Prelude IV

(The three previous stories now have their own page, ‘Prelude’ just up there on the header)

-oOo-

I must admit, after the events of the previous week I approached my third Journey with a small degree of trepidation, and wondering just how vast an undertaking this was all going to be.

In the Gap Between the Worlds a whirlpool of misty vapor came into being in front of my feet. Tiny eddies of energy at the edges swept inexorably around counter-clockwise surging faster and faster toward the center and disappearing down to who-knows-where. I studied it intently, looking for clues as to what this might mean. I was pulled down into it with a force that took my breath away. Before I could gasp my breath back into my lungs, I was standing at a place where the sea meets the sand looking out across gently breaking waves.

Some years prior, Ocean and I had come to a mutually agreed upon covenant which did not include me going swimming in Her, even if it was in another Realm of Awareness.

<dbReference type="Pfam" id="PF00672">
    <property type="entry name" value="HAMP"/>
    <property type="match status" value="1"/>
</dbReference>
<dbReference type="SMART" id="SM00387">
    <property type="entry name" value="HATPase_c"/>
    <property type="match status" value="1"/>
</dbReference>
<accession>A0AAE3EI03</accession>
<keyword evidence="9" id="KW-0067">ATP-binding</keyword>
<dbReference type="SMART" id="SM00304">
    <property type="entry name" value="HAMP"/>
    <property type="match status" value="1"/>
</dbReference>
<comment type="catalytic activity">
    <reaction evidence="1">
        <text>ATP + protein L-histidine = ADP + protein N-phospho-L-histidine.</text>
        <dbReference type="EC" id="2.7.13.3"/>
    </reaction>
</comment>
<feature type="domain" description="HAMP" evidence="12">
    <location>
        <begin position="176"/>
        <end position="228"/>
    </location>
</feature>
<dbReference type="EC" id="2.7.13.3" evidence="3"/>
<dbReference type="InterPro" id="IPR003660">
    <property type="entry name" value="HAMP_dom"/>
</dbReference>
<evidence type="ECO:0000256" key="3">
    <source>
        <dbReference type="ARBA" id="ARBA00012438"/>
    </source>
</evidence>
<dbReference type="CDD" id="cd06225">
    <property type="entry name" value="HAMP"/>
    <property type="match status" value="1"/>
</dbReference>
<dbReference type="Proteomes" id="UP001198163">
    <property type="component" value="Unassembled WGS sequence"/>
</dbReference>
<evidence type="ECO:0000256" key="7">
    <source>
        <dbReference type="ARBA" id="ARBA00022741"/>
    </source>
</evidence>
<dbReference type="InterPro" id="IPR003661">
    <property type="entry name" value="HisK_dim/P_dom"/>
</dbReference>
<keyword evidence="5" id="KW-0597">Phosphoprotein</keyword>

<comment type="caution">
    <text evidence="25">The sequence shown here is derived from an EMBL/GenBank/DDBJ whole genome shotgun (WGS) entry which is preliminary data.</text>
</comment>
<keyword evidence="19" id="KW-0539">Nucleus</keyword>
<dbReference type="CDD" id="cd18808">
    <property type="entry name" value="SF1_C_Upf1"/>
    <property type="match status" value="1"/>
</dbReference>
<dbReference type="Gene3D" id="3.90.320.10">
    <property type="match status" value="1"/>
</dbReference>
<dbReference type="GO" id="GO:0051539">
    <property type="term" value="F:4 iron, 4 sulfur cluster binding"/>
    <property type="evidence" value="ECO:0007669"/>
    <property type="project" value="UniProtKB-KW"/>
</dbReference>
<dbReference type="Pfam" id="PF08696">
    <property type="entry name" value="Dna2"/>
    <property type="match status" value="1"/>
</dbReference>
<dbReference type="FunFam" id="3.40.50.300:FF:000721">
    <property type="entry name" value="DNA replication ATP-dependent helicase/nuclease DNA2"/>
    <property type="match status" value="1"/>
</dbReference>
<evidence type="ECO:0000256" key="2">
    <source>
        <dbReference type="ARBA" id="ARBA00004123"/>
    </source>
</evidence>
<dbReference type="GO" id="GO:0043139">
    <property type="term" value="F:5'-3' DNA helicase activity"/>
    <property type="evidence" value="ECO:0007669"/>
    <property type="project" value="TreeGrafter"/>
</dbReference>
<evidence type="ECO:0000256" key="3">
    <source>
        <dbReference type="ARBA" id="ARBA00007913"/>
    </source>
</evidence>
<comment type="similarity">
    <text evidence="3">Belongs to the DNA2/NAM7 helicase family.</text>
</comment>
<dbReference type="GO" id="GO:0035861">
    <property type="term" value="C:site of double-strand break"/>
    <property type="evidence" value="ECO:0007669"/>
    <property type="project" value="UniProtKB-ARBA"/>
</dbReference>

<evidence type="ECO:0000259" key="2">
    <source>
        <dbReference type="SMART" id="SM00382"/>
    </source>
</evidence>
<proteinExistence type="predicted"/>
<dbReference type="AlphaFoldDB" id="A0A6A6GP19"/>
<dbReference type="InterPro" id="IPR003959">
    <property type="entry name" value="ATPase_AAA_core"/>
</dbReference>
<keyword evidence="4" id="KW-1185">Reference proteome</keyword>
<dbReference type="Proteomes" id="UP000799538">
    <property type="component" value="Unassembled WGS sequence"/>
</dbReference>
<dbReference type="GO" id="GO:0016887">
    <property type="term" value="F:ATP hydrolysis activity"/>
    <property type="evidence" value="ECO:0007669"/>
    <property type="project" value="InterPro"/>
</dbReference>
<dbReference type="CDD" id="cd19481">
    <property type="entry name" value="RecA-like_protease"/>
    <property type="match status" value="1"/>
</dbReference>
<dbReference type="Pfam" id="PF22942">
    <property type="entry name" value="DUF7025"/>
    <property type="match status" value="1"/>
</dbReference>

I glanced behind me. Nothing there. Literally nothing. I sighed, perhaps a little fatalistically, and said to the wavelets, “Well then, I’d just have to go forward, won’t I?”

The wet sand squeaked as I walked into the water. It rose higher and higher around my body and the receding tidal surge pulled the sand out from under my feet. Soon the water lapped at my chin. Panic brought tears to my eyes. I tilted my head back and held my breath, trying to find the strength to trust the choice I made only days ago.

I can do this, I told myself. I can let the water close over the top of my head.

My breath was now stuck somewhere between my lungs and the back of my throat. An unearthly howl of terror rippled across the water. It took me a moment to realize that it was me. I was drowning.

A part of my awareness, far off in the distance asked, “What is it about water that brings this terror up?” But no answer was forthcoming. I had to do a lot more Work before I would be ready to face the answer to that question.

Also, I didn’t drown. Which was a great relief.

The water simply became a substance like air, albeit denser than air, that I could pass through. I took in a few steadying breaths and descended to the ocean floor where a scattering of coral outcroppings floated among the mercurial beams of light that danced across the sandy floor.